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F1 takeover would be 'suicidal' - Ecclestone

Formula One commercial rights holder Bernie Ecclestone has warned the teams that were they to be party to any takeover of the sport it would be the equivalent of committing 'suicide'.

The 80-year-old Briton, who reconstructed F1 into the modern global media sport that it has become, and many Formula One observers were shaking their heads at the prospect of seeing the sport sold to media tycoon Australian Rupert Murdoch's News Corporation.

Less than 24 hours after the leading teams in the paddock had told a media briefing that they, through their official body, the Formula One Teams Association (FOTA), were keen to take a stake in any new ownership following a takeover, Ecclestone warned them such a move, notably to pay-per-view television, would "be suicide."

"Murdoch hasn't got anything really big to drive their TV audiences and Formula 1 would be good for that," he explained. "They have been trying to buy the TV rights from us for a long time, but we won't because they are not free-to-air television broadcasters. They are a subscription service. Very recently they wanted to do something in Germany, in the UK and in Italy, where they are, but we couldn't do it. Sky is doing an incredible job, but if you look at their audience they are nowhere. With these figures it would be almost impossible for teams to find sponsors. That would be suicidal."

Ecclestone added that News Corp should forget any plans to try and buy F1, because current majority shareholders CVC Capital Partners were not keen to sell.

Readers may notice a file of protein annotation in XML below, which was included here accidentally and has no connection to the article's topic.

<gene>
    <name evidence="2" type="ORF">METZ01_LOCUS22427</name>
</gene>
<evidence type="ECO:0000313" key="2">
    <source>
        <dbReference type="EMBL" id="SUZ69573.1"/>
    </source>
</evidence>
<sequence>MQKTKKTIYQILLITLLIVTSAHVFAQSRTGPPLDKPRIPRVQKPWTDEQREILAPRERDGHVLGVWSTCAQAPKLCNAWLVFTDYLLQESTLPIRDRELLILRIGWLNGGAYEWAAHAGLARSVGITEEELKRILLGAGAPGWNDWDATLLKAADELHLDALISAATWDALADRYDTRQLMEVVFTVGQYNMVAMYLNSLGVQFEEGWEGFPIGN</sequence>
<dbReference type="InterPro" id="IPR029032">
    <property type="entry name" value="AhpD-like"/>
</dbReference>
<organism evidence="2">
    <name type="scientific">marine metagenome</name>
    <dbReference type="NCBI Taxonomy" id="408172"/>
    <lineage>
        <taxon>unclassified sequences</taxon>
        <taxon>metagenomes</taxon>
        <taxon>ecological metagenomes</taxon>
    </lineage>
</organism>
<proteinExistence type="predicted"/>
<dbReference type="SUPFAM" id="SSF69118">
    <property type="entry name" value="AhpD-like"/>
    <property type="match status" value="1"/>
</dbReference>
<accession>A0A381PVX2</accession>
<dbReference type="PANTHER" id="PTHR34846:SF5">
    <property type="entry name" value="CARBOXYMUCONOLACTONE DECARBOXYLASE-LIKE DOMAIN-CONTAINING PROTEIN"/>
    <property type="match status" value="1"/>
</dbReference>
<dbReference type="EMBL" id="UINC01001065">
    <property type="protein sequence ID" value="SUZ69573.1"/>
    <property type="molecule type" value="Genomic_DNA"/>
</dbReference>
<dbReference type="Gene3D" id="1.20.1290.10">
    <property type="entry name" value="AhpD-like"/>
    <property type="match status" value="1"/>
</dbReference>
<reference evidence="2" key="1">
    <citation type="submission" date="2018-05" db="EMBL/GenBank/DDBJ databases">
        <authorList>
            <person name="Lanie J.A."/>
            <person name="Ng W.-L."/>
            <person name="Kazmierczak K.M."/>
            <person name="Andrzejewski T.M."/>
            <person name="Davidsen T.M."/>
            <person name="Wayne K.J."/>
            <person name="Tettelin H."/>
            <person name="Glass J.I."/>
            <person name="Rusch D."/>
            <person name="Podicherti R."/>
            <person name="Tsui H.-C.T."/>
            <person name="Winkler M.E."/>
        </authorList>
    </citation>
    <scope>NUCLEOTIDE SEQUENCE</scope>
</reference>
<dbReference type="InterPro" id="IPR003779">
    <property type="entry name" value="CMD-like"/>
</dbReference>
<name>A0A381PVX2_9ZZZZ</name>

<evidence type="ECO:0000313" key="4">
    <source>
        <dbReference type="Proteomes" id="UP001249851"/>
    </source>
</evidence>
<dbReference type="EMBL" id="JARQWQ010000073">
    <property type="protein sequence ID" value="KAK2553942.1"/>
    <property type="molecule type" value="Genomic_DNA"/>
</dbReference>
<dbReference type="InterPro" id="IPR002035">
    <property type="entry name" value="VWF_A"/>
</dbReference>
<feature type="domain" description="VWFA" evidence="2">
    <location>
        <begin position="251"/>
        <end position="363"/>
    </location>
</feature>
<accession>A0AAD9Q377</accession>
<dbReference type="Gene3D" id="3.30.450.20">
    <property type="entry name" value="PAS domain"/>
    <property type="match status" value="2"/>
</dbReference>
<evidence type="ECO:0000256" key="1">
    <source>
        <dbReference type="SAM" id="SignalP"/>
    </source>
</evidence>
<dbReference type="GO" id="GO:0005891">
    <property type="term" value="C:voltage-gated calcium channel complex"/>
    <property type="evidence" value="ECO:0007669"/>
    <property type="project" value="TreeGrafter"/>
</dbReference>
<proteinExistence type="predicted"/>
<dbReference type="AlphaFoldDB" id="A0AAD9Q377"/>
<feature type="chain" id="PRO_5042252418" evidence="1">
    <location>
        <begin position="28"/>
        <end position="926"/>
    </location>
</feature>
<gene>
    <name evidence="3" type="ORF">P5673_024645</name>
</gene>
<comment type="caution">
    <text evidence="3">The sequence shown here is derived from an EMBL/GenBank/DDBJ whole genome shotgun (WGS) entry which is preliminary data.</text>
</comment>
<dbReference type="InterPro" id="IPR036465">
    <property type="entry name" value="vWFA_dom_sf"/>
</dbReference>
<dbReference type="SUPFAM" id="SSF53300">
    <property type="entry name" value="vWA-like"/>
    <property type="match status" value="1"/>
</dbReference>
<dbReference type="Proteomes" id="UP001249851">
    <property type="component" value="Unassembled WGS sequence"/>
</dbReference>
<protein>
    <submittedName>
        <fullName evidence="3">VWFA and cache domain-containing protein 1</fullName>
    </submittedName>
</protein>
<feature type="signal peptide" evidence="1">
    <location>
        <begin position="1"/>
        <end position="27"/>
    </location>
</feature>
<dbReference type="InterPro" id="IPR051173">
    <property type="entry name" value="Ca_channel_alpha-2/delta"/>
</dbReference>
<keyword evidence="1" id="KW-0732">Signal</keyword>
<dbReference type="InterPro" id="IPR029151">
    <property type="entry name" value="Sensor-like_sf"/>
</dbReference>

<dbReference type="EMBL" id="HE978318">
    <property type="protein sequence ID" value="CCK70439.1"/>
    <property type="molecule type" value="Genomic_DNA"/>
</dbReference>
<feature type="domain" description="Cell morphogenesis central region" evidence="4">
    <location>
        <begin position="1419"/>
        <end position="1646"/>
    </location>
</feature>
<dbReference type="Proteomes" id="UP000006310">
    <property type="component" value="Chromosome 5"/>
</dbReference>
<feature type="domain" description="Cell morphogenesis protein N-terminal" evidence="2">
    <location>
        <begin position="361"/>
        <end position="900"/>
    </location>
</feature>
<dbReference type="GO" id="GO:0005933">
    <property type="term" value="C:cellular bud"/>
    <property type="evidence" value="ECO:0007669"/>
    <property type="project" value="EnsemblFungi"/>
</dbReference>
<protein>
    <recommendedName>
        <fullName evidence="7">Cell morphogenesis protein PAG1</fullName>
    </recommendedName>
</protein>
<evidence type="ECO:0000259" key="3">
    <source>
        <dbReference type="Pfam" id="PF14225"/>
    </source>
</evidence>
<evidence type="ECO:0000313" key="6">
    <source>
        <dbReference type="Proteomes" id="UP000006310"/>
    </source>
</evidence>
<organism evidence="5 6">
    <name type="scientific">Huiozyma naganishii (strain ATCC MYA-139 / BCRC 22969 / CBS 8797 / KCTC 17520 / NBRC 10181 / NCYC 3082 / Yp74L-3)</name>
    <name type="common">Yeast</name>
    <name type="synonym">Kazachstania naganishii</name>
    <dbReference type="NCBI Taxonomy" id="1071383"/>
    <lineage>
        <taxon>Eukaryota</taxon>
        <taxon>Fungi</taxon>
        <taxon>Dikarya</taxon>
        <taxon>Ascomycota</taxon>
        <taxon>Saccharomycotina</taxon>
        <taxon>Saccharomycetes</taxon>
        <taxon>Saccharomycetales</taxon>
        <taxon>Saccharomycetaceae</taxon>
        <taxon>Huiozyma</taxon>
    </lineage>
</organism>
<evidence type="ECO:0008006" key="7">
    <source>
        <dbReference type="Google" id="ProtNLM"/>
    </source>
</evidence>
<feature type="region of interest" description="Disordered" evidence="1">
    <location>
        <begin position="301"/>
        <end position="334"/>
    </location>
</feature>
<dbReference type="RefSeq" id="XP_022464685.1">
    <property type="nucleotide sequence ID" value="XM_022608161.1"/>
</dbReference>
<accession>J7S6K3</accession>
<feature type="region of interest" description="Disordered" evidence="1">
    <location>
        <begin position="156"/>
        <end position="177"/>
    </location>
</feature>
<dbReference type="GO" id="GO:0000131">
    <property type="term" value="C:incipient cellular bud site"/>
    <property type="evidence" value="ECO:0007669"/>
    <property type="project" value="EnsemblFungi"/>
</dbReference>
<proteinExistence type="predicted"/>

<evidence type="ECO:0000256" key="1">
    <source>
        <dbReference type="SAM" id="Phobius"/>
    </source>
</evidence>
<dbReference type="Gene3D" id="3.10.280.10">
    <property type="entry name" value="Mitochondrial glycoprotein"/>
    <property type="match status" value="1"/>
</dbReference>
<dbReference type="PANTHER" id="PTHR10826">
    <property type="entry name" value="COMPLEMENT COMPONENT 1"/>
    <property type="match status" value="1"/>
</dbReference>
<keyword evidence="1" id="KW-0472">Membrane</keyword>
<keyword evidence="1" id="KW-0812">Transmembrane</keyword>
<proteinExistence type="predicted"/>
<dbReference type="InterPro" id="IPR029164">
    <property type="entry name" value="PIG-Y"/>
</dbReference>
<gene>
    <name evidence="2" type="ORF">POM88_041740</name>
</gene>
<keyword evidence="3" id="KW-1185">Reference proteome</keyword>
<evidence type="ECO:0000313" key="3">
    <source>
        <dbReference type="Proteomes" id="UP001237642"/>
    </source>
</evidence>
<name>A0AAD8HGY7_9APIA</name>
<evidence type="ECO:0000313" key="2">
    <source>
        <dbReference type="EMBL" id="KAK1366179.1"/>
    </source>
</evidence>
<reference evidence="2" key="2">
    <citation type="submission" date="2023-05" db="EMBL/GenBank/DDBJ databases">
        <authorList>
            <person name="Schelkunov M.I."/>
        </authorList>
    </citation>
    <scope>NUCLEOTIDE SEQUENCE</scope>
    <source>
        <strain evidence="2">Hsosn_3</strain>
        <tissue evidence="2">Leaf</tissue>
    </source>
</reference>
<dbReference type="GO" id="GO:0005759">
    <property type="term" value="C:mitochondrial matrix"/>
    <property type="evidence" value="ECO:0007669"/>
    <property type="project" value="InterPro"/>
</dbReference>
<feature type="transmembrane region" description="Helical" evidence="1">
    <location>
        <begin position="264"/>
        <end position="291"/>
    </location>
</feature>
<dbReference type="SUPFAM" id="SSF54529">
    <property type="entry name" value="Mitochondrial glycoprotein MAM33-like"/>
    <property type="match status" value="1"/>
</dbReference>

"CVC has given the answer," he said. "They are the major shareholders and they do not want to sell. That is 100 per cent for sure."

Ecclestone added that he believed the teams' shareholders, who are due to meet with News Corp next week, should forget any idea of a rival bid for his sport.

"I hope these people come to their senses," he said. "The teams should be happy to have somebody like CVC not selling to the wrong people, trying to maintain a good level for them and supporting me so that I can go to work and earn some money for the teams."

Ecclestone's words were almost certain to stir up a reaction and possibly provoke a division of views among the teams with the old and the new instinctively drawn in different directions.

One man, of the old regime, who has always leaned towards supporting Ecclestone's fiefdom, is the Williams team founder Sir Frank Williams who last week oversaw his own modernising overhaul of his outfit after a poor start to the year.

Williams accepted the resignation of technical director Australian Sam Michael, who had been in charge of their worst start since entering the sport in 1977, and recruited former McLaren boffin Mike Coughlan. Chief aerodynamicist Jon Tomlinson also resigned and, along with Michael, will leave the team at the end of the season when Patrick Head, Williams' long-term partner, plans to retire - hopefully after overseeing a team revival.

The Williams turmoil, however, in which chief executive Adam Parr was also reported to have offered his resignation, signalled more than the demise of a once great team - it marked the march of time.

The great generation of Formula One team barons like Enzo Ferrari, Colin Chapman, Ken Tyrrell and Williams now belongs to another age and the corporate era of owners like Red Bull, Mercedes and Virgin - or mega-sponsors like Vodafone with big influence on the future - is being ushered in.

Where this new group takes the sport remains to be seen, but, like many others before them, Ecclestone and Williams know their days at the helm are numbered.

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